This thesis provides a detailed examination of the patterns and consequences of board networks among Australian Securities Exchange listed companies between the years 2000 and 2007. The first contribution this thesis makes is the documentation of major characteristics of director interlocking in Australia. The thesis reveals that financial companies maintain more interlocks than other industries, many of which are with other financial companies. It also documents that the extent to which a company is interlocked is directly related to its size, and that most interlocks occur between companies headquartered in the same state. The thesis applies the graph theory technique ‘small world analysis’ to show that the patterns observed are difficult to be explained by chance. A second contribution of this thesis is the investigation of the effect that director interlocking has on company governance, outcomes and actions. Interlocking is controversial; with some claiming it has negative effects on governance, while others claim they are beneficial. This thesis shows that the extent to which a company is interlocked is not related to structural governance characteristics. Further, no direct relationship is found between board networks and company financial performance.. Particular attention is paid to the effects of board networks on mergers and acquisitions. The extent to which bidders are interlocked is related to several bid characteristics and announcement returns, as is the distance between bidder and target in the board network. Many theories offered to explain board networks are either built on assumptions or make predictions regarding the distribution of power among companies.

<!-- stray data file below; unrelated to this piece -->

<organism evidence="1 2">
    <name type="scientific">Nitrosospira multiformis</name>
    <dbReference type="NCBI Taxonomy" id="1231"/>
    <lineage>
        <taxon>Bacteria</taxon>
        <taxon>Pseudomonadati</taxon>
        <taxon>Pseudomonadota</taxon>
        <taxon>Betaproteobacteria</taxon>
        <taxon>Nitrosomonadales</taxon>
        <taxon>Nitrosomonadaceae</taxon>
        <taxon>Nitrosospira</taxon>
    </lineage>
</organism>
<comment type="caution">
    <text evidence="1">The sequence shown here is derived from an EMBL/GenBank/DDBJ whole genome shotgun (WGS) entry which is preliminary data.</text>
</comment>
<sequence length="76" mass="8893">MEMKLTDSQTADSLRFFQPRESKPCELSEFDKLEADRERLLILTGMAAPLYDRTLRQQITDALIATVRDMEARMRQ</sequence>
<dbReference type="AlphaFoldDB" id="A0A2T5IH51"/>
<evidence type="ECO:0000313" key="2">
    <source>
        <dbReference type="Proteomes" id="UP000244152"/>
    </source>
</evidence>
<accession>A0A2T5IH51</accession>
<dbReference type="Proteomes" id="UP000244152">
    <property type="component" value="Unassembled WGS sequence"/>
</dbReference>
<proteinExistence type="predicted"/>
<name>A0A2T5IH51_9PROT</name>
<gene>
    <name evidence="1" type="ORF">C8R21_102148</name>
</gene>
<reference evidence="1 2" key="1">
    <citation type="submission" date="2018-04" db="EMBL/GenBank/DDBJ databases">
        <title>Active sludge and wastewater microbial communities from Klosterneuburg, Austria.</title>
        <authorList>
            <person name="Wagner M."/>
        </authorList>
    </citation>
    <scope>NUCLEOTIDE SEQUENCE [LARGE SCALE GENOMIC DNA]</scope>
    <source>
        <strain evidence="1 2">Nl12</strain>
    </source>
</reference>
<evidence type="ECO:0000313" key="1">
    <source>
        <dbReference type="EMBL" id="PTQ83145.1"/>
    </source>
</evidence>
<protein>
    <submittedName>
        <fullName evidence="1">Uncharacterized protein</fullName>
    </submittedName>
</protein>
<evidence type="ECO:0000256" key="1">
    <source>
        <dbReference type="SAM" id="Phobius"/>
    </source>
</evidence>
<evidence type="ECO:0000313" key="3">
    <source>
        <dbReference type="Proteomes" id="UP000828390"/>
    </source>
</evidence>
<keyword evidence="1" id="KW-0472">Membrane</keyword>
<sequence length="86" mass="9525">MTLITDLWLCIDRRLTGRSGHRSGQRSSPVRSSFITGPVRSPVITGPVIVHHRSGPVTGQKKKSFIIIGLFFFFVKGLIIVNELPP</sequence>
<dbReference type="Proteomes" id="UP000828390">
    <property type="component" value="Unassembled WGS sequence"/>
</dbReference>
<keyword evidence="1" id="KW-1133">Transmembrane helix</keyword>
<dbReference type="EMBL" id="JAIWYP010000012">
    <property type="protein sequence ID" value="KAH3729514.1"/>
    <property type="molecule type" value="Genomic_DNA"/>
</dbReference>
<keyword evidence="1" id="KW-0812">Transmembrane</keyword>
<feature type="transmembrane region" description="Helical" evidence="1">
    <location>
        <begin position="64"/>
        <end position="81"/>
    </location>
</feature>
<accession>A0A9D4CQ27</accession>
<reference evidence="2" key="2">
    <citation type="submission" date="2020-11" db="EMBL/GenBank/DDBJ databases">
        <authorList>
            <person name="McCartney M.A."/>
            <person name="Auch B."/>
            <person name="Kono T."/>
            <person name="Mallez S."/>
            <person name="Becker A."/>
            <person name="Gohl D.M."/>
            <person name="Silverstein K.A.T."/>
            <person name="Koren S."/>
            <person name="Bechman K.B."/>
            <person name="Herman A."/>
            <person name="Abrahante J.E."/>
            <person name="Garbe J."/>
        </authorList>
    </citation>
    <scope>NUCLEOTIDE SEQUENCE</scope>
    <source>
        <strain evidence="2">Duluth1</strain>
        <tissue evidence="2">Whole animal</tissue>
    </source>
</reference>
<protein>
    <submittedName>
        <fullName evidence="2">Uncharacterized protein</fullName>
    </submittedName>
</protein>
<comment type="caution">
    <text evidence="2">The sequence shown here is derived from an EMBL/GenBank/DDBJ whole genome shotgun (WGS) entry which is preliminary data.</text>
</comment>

|Qualification||Doctor of Philosophy|
|Publication status||Unpublished - 2012|